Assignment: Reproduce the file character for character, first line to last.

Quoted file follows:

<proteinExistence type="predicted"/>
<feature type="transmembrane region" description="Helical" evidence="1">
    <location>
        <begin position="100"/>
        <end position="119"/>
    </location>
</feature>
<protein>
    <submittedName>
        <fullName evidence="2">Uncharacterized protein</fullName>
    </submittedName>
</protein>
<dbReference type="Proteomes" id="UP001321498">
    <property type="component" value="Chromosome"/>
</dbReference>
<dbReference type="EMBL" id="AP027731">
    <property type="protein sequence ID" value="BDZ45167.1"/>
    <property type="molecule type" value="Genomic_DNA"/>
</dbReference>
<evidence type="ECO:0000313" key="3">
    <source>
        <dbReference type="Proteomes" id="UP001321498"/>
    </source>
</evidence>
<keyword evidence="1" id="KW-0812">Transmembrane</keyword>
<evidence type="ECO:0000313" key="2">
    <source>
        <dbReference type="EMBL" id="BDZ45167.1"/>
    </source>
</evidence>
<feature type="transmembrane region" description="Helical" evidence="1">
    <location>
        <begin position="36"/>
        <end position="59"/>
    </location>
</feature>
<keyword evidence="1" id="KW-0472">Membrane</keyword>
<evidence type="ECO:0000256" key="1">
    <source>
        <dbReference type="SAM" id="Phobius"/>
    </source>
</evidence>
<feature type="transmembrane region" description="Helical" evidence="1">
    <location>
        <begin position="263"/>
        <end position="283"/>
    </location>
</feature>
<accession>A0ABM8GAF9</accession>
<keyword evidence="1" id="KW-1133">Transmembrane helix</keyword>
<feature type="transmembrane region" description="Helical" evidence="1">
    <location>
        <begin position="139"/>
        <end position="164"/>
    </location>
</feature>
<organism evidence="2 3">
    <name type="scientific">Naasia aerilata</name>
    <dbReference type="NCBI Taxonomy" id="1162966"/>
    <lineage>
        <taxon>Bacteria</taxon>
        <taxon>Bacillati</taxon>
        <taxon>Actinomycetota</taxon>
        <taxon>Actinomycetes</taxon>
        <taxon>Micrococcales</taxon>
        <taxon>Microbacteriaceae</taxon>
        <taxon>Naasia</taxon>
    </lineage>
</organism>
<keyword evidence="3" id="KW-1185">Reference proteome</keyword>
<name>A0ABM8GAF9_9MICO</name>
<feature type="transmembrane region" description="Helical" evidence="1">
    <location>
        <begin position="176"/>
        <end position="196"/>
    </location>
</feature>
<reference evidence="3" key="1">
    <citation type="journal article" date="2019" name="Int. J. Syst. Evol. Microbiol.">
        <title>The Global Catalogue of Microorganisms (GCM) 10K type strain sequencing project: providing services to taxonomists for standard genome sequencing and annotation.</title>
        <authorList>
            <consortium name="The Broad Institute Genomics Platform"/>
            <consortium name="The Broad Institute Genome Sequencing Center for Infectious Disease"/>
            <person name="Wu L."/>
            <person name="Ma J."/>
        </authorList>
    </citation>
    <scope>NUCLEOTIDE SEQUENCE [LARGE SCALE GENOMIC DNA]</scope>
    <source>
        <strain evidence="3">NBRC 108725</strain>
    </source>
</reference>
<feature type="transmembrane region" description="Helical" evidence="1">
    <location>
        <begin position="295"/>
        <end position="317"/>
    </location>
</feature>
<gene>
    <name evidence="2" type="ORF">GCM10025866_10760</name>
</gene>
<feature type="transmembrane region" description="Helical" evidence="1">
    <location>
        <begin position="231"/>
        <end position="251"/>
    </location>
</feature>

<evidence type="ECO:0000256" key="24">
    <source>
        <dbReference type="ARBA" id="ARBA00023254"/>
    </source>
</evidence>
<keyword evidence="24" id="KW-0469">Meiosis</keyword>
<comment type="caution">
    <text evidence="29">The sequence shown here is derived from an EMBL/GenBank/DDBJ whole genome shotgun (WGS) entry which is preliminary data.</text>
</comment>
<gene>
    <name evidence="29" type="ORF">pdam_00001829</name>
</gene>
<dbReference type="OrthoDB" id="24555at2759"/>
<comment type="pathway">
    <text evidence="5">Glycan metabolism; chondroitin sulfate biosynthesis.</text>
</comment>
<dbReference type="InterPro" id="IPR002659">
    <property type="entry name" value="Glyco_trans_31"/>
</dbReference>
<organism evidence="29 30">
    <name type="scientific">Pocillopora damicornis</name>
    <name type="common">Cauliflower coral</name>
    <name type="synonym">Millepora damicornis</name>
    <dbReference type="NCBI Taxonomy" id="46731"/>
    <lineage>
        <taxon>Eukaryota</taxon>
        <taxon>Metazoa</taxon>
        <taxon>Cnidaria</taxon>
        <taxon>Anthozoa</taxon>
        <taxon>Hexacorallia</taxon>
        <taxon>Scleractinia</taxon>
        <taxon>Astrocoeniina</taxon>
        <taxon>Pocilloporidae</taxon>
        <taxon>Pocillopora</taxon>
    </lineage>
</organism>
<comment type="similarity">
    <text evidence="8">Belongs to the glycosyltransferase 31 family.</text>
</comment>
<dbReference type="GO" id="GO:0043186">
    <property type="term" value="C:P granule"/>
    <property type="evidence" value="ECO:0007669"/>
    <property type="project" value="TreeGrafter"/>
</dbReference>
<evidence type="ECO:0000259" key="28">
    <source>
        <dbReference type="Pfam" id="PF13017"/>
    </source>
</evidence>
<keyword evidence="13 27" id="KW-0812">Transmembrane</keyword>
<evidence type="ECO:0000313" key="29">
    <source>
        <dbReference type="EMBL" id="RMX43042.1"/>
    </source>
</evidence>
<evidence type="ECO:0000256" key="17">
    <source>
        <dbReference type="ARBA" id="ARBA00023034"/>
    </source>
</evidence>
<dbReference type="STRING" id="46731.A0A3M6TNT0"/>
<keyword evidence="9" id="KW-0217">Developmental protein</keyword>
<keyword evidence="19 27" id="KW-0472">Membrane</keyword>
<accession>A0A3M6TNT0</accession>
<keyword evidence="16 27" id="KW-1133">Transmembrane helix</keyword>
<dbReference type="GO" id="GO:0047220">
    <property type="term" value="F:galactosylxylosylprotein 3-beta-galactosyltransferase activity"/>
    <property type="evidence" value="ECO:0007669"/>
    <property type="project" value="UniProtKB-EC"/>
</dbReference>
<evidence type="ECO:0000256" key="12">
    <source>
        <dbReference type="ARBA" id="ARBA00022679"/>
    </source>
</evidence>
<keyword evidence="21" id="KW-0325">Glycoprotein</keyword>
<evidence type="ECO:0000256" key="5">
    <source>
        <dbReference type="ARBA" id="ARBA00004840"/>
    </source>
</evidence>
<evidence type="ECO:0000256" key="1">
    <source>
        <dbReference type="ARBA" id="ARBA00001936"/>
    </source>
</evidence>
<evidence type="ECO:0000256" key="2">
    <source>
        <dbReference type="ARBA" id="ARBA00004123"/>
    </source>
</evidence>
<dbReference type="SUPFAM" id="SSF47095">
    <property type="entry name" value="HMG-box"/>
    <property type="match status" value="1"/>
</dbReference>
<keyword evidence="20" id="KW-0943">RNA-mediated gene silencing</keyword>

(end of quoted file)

<proteinExistence type="predicted"/>
<feature type="transmembrane region" description="Helical" evidence="1">
    <location>
        <begin position="100"/>
        <end position="119"/>
    </location>
</feature>
<protein>
    <submittedName>
        <fullName evidence="2">Uncharacterized protein</fullName>
    </submittedName>
</protein>
<dbReference type="Proteomes" id="UP001321498">
    <property type="component" value="Chromosome"/>
</dbReference>
<dbReference type="EMBL" id="AP027731">
    <property type="protein sequence ID" value="BDZ45167.1"/>
    <property type="molecule type" value="Genomic_DNA"/>
</dbReference>
<evidence type="ECO:0000313" key="3">
    <source>
        <dbReference type="Proteomes" id="UP001321498"/>
    </source>
</evidence>
<keyword evidence="1" id="KW-0812">Transmembrane</keyword>
<evidence type="ECO:0000313" key="2">
    <source>
        <dbReference type="EMBL" id="BDZ45167.1"/>
    </source>
</evidence>
<feature type="transmembrane region" description="Helical" evidence="1">
    <location>
        <begin position="36"/>
        <end position="59"/>
    </location>
</feature>
<keyword evidence="1" id="KW-0472">Membrane</keyword>
<evidence type="ECO:0000256" key="1">
    <source>
        <dbReference type="SAM" id="Phobius"/>
    </source>
</evidence>
<feature type="transmembrane region" description="Helical" evidence="1">
    <location>
        <begin position="263"/>
        <end position="283"/>
    </location>
</feature>
<accession>A0ABM8GAF9</accession>
<keyword evidence="1" id="KW-1133">Transmembrane helix</keyword>
<feature type="transmembrane region" description="Helical" evidence="1">
    <location>
        <begin position="139"/>
        <end position="164"/>
    </location>
</feature>
<organism evidence="2 3">
    <name type="scientific">Naasia aerilata</name>
    <dbReference type="NCBI Taxonomy" id="1162966"/>
    <lineage>
        <taxon>Bacteria</taxon>
        <taxon>Bacillati</taxon>
        <taxon>Actinomycetota</taxon>
        <taxon>Actinomycetes</taxon>
        <taxon>Micrococcales</taxon>
        <taxon>Microbacteriaceae</taxon>
        <taxon>Naasia</taxon>
    </lineage>
</organism>
<keyword evidence="3" id="KW-1185">Reference proteome</keyword>
<name>A0ABM8GAF9_9MICO</name>
<feature type="transmembrane region" description="Helical" evidence="1">
    <location>
        <begin position="176"/>
        <end position="196"/>
    </location>
</feature>
<reference evidence="3" key="1">
    <citation type="journal article" date="2019" name="Int. J. Syst. Evol. Microbiol.">
        <title>The Global Catalogue of Microorganisms (GCM) 10K type strain sequencing project: providing services to taxonomists for standard genome sequencing and annotation.</title>
        <authorList>
            <consortium name="The Broad Institute Genomics Platform"/>
            <consortium name="The Broad Institute Genome Sequencing Center for Infectious Disease"/>
            <person name="Wu L."/>
            <person name="Ma J."/>
        </authorList>
    </citation>
    <scope>NUCLEOTIDE SEQUENCE [LARGE SCALE GENOMIC DNA]</scope>
    <source>
        <strain evidence="3">NBRC 108725</strain>
    </source>
</reference>
<feature type="transmembrane region" description="Helical" evidence="1">
    <location>
        <begin position="295"/>
        <end position="317"/>
    </location>
</feature>
<gene>
    <name evidence="2" type="ORF">GCM10025866_10760</name>
</gene>
<feature type="transmembrane region" description="Helical" evidence="1">
    <location>
        <begin position="231"/>
        <end position="251"/>
    </location>
</feature>

<evidence type="ECO:0000256" key="24">
    <source>
        <dbReference type="ARBA" id="ARBA00023254"/>
    </source>
</evidence>
<keyword evidence="24" id="KW-0469">Meiosis</keyword>
<comment type="caution">
    <text evidence="29">The sequence shown here is derived from an EMBL/GenBank/DDBJ whole genome shotgun (WGS) entry which is preliminary data.</text>
</comment>
<gene>
    <name evidence="29" type="ORF">pdam_00001829</name>
</gene>
<dbReference type="OrthoDB" id="24555at2759"/>
<comment type="pathway">
    <text evidence="5">Glycan metabolism; chondroitin sulfate biosynthesis.</text>
</comment>
<dbReference type="InterPro" id="IPR002659">
    <property type="entry name" value="Glyco_trans_31"/>
</dbReference>
<organism evidence="29 30">
    <name type="scientific">Pocillopora damicornis</name>
    <name type="common">Cauliflower coral</name>
    <name type="synonym">Millepora damicornis</name>
    <dbReference type="NCBI Taxonomy" id="46731"/>
    <lineage>
        <taxon>Eukaryota</taxon>
        <taxon>Metazoa</taxon>
        <taxon>Cnidaria</taxon>
        <taxon>Anthozoa</taxon>
        <taxon>Hexacorallia</taxon>
        <taxon>Scleractinia</taxon>
        <taxon>Astrocoeniina</taxon>
        <taxon>Pocilloporidae</taxon>
        <taxon>Pocillopora</taxon>
    </lineage>
</organism>
<comment type="similarity">
    <text evidence="8">Belongs to the glycosyltransferase 31 family.</text>
</comment>
<dbReference type="GO" id="GO:0043186">
    <property type="term" value="C:P granule"/>
    <property type="evidence" value="ECO:0007669"/>
    <property type="project" value="TreeGrafter"/>
</dbReference>
<evidence type="ECO:0000259" key="28">
    <source>
        <dbReference type="Pfam" id="PF13017"/>
    </source>
</evidence>
<keyword evidence="13 27" id="KW-0812">Transmembrane</keyword>
<evidence type="ECO:0000313" key="29">
    <source>
        <dbReference type="EMBL" id="RMX43042.1"/>
    </source>
</evidence>
<evidence type="ECO:0000256" key="17">
    <source>
        <dbReference type="ARBA" id="ARBA00023034"/>
    </source>
</evidence>
<dbReference type="STRING" id="46731.A0A3M6TNT0"/>
<keyword evidence="9" id="KW-0217">Developmental protein</keyword>
<keyword evidence="19 27" id="KW-0472">Membrane</keyword>
<accession>A0A3M6TNT0</accession>
<keyword evidence="16 27" id="KW-1133">Transmembrane helix</keyword>
<dbReference type="GO" id="GO:0047220">
    <property type="term" value="F:galactosylxylosylprotein 3-beta-galactosyltransferase activity"/>
    <property type="evidence" value="ECO:0007669"/>
    <property type="project" value="UniProtKB-EC"/>
</dbReference>
<evidence type="ECO:0000256" key="12">
    <source>
        <dbReference type="ARBA" id="ARBA00022679"/>
    </source>
</evidence>
<keyword evidence="21" id="KW-0325">Glycoprotein</keyword>
<evidence type="ECO:0000256" key="5">
    <source>
        <dbReference type="ARBA" id="ARBA00004840"/>
    </source>
</evidence>
<evidence type="ECO:0000256" key="1">
    <source>
        <dbReference type="ARBA" id="ARBA00001936"/>
    </source>
</evidence>
<evidence type="ECO:0000256" key="2">
    <source>
        <dbReference type="ARBA" id="ARBA00004123"/>
    </source>
</evidence>
<dbReference type="SUPFAM" id="SSF47095">
    <property type="entry name" value="HMG-box"/>
    <property type="match status" value="1"/>
</dbReference>
<keyword evidence="20" id="KW-0943">RNA-mediated gene silencing</keyword>